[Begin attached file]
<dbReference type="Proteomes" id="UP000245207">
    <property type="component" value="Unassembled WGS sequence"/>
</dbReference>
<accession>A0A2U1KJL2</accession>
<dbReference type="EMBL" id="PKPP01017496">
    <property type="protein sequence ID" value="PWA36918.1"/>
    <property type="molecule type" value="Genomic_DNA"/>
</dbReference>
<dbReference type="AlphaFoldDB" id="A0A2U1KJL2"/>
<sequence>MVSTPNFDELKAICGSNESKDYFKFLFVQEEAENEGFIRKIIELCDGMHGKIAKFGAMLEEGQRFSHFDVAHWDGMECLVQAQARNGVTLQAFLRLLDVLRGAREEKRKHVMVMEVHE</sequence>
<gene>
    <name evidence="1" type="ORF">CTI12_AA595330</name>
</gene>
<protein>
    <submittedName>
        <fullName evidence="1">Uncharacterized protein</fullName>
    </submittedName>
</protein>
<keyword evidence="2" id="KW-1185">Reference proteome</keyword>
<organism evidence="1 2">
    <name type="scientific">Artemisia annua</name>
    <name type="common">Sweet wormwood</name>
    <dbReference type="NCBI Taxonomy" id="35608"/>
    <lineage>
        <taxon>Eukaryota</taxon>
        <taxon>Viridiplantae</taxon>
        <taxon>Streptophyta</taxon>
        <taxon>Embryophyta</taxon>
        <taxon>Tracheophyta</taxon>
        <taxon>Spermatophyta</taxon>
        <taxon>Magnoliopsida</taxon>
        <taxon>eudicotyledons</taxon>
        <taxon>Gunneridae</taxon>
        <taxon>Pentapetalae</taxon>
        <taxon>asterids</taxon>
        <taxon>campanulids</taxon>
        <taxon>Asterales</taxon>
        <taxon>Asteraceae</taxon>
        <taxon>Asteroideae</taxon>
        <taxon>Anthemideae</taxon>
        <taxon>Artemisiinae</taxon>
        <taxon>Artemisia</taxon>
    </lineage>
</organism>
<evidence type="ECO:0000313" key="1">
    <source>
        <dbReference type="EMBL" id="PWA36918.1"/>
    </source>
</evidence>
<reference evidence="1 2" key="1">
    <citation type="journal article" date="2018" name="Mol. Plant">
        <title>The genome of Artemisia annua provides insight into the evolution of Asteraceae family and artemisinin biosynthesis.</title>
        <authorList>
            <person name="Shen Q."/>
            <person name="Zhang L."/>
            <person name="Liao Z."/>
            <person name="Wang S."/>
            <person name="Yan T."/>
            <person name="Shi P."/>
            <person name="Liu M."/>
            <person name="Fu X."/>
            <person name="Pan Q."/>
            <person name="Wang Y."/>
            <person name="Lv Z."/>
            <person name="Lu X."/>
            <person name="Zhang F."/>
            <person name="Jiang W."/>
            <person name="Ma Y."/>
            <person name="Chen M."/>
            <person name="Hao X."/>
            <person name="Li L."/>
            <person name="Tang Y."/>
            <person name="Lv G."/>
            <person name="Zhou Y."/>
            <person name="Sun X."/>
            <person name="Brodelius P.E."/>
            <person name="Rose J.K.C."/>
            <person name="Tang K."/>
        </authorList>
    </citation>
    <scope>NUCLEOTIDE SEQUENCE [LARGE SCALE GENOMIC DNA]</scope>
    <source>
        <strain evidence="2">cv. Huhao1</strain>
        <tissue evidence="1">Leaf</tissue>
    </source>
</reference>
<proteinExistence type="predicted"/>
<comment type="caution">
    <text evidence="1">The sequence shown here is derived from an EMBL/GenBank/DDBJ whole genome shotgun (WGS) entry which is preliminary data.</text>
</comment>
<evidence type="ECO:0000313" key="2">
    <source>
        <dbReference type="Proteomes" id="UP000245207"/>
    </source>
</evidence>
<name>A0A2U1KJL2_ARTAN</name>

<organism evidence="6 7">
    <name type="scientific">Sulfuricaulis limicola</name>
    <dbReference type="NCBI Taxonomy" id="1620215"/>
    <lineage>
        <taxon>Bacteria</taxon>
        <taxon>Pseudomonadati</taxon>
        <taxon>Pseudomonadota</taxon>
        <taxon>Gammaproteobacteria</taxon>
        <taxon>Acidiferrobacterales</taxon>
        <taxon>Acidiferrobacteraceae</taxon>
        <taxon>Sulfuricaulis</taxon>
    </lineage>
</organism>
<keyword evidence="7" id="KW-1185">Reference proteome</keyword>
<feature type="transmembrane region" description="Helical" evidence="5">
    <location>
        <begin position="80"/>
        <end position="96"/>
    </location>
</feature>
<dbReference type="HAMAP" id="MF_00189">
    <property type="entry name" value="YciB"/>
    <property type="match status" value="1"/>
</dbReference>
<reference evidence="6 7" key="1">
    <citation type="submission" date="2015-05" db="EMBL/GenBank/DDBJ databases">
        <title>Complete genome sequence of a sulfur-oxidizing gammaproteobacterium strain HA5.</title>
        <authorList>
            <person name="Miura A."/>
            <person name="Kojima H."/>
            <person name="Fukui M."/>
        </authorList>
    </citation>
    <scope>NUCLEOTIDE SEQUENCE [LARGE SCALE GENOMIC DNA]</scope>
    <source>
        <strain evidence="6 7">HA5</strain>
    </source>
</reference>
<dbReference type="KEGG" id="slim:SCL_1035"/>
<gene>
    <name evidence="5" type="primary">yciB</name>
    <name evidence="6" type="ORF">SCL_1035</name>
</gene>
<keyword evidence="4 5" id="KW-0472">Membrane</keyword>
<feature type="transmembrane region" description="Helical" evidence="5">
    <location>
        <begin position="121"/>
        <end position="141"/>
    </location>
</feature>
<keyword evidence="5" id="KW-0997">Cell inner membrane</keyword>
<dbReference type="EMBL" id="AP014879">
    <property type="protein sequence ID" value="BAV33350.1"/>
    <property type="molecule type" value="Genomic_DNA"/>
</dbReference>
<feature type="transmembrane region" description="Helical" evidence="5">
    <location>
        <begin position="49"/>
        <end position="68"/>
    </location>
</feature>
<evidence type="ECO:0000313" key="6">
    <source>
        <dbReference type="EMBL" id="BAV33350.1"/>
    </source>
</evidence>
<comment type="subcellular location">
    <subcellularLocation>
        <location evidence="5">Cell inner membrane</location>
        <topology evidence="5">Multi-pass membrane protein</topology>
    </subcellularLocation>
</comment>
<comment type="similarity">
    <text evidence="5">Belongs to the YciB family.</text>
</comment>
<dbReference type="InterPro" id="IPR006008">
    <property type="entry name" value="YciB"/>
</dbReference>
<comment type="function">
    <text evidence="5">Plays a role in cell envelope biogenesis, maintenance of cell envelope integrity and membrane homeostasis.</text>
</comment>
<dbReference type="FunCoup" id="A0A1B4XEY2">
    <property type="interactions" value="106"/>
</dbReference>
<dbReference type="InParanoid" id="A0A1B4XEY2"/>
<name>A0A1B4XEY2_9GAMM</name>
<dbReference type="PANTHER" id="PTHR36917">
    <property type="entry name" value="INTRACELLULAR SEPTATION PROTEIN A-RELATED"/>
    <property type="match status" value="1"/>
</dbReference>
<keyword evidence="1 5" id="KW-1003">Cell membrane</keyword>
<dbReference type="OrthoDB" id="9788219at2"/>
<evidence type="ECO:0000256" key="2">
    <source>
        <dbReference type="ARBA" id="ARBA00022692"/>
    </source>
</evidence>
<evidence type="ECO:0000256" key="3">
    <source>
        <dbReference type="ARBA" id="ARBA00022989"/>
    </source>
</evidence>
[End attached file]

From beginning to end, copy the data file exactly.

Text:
<dbReference type="Proteomes" id="UP000245207">
    <property type="component" value="Unassembled WGS sequence"/>
</dbReference>
<accession>A0A2U1KJL2</accession>
<dbReference type="EMBL" id="PKPP01017496">
    <property type="protein sequence ID" value="PWA36918.1"/>
    <property type="molecule type" value="Genomic_DNA"/>
</dbReference>
<dbReference type="AlphaFoldDB" id="A0A2U1KJL2"/>
<sequence>MVSTPNFDELKAICGSNESKDYFKFLFVQEEAENEGFIRKIIELCDGMHGKIAKFGAMLEEGQRFSHFDVAHWDGMECLVQAQARNGVTLQAFLRLLDVLRGAREEKRKHVMVMEVHE</sequence>
<gene>
    <name evidence="1" type="ORF">CTI12_AA595330</name>
</gene>
<protein>
    <submittedName>
        <fullName evidence="1">Uncharacterized protein</fullName>
    </submittedName>
</protein>
<keyword evidence="2" id="KW-1185">Reference proteome</keyword>
<organism evidence="1 2">
    <name type="scientific">Artemisia annua</name>
    <name type="common">Sweet wormwood</name>
    <dbReference type="NCBI Taxonomy" id="35608"/>
    <lineage>
        <taxon>Eukaryota</taxon>
        <taxon>Viridiplantae</taxon>
        <taxon>Streptophyta</taxon>
        <taxon>Embryophyta</taxon>
        <taxon>Tracheophyta</taxon>
        <taxon>Spermatophyta</taxon>
        <taxon>Magnoliopsida</taxon>
        <taxon>eudicotyledons</taxon>
        <taxon>Gunneridae</taxon>
        <taxon>Pentapetalae</taxon>
        <taxon>asterids</taxon>
        <taxon>campanulids</taxon>
        <taxon>Asterales</taxon>
        <taxon>Asteraceae</taxon>
        <taxon>Asteroideae</taxon>
        <taxon>Anthemideae</taxon>
        <taxon>Artemisiinae</taxon>
        <taxon>Artemisia</taxon>
    </lineage>
</organism>
<evidence type="ECO:0000313" key="1">
    <source>
        <dbReference type="EMBL" id="PWA36918.1"/>
    </source>
</evidence>
<reference evidence="1 2" key="1">
    <citation type="journal article" date="2018" name="Mol. Plant">
        <title>The genome of Artemisia annua provides insight into the evolution of Asteraceae family and artemisinin biosynthesis.</title>
        <authorList>
            <person name="Shen Q."/>
            <person name="Zhang L."/>
            <person name="Liao Z."/>
            <person name="Wang S."/>
            <person name="Yan T."/>
            <person name="Shi P."/>
            <person name="Liu M."/>
            <person name="Fu X."/>
            <person name="Pan Q."/>
            <person name="Wang Y."/>
            <person name="Lv Z."/>
            <person name="Lu X."/>
            <person name="Zhang F."/>
            <person name="Jiang W."/>
            <person name="Ma Y."/>
            <person name="Chen M."/>
            <person name="Hao X."/>
            <person name="Li L."/>
            <person name="Tang Y."/>
            <person name="Lv G."/>
            <person name="Zhou Y."/>
            <person name="Sun X."/>
            <person name="Brodelius P.E."/>
            <person name="Rose J.K.C."/>
            <person name="Tang K."/>
        </authorList>
    </citation>
    <scope>NUCLEOTIDE SEQUENCE [LARGE SCALE GENOMIC DNA]</scope>
    <source>
        <strain evidence="2">cv. Huhao1</strain>
        <tissue evidence="1">Leaf</tissue>
    </source>
</reference>
<proteinExistence type="predicted"/>
<comment type="caution">
    <text evidence="1">The sequence shown here is derived from an EMBL/GenBank/DDBJ whole genome shotgun (WGS) entry which is preliminary data.</text>
</comment>
<evidence type="ECO:0000313" key="2">
    <source>
        <dbReference type="Proteomes" id="UP000245207"/>
    </source>
</evidence>
<name>A0A2U1KJL2_ARTAN</name>

<organism evidence="6 7">
    <name type="scientific">Sulfuricaulis limicola</name>
    <dbReference type="NCBI Taxonomy" id="1620215"/>
    <lineage>
        <taxon>Bacteria</taxon>
        <taxon>Pseudomonadati</taxon>
        <taxon>Pseudomonadota</taxon>
        <taxon>Gammaproteobacteria</taxon>
        <taxon>Acidiferrobacterales</taxon>
        <taxon>Acidiferrobacteraceae</taxon>
        <taxon>Sulfuricaulis</taxon>
    </lineage>
</organism>
<keyword evidence="7" id="KW-1185">Reference proteome</keyword>
<feature type="transmembrane region" description="Helical" evidence="5">
    <location>
        <begin position="80"/>
        <end position="96"/>
    </location>
</feature>
<dbReference type="HAMAP" id="MF_00189">
    <property type="entry name" value="YciB"/>
    <property type="match status" value="1"/>
</dbReference>
<reference evidence="6 7" key="1">
    <citation type="submission" date="2015-05" db="EMBL/GenBank/DDBJ databases">
        <title>Complete genome sequence of a sulfur-oxidizing gammaproteobacterium strain HA5.</title>
        <authorList>
            <person name="Miura A."/>
            <person name="Kojima H."/>
            <person name="Fukui M."/>
        </authorList>
    </citation>
    <scope>NUCLEOTIDE SEQUENCE [LARGE SCALE GENOMIC DNA]</scope>
    <source>
        <strain evidence="6 7">HA5</strain>
    </source>
</reference>
<dbReference type="KEGG" id="slim:SCL_1035"/>
<gene>
    <name evidence="5" type="primary">yciB</name>
    <name evidence="6" type="ORF">SCL_1035</name>
</gene>
<keyword evidence="4 5" id="KW-0472">Membrane</keyword>
<feature type="transmembrane region" description="Helical" evidence="5">
    <location>
        <begin position="121"/>
        <end position="141"/>
    </location>
</feature>
<keyword evidence="5" id="KW-0997">Cell inner membrane</keyword>
<dbReference type="EMBL" id="AP014879">
    <property type="protein sequence ID" value="BAV33350.1"/>
    <property type="molecule type" value="Genomic_DNA"/>
</dbReference>
<feature type="transmembrane region" description="Helical" evidence="5">
    <location>
        <begin position="49"/>
        <end position="68"/>
    </location>
</feature>
<evidence type="ECO:0000313" key="6">
    <source>
        <dbReference type="EMBL" id="BAV33350.1"/>
    </source>
</evidence>
<comment type="subcellular location">
    <subcellularLocation>
        <location evidence="5">Cell inner membrane</location>
        <topology evidence="5">Multi-pass membrane protein</topology>
    </subcellularLocation>
</comment>
<comment type="similarity">
    <text evidence="5">Belongs to the YciB family.</text>
</comment>
<dbReference type="InterPro" id="IPR006008">
    <property type="entry name" value="YciB"/>
</dbReference>
<comment type="function">
    <text evidence="5">Plays a role in cell envelope biogenesis, maintenance of cell envelope integrity and membrane homeostasis.</text>
</comment>
<dbReference type="FunCoup" id="A0A1B4XEY2">
    <property type="interactions" value="106"/>
</dbReference>
<dbReference type="InParanoid" id="A0A1B4XEY2"/>
<name>A0A1B4XEY2_9GAMM</name>
<dbReference type="PANTHER" id="PTHR36917">
    <property type="entry name" value="INTRACELLULAR SEPTATION PROTEIN A-RELATED"/>
    <property type="match status" value="1"/>
</dbReference>
<keyword evidence="1 5" id="KW-1003">Cell membrane</keyword>
<dbReference type="OrthoDB" id="9788219at2"/>
<evidence type="ECO:0000256" key="2">
    <source>
        <dbReference type="ARBA" id="ARBA00022692"/>
    </source>
</evidence>
<evidence type="ECO:0000256" key="3">
    <source>
        <dbReference type="ARBA" id="ARBA00022989"/>
    </source>
</evidence>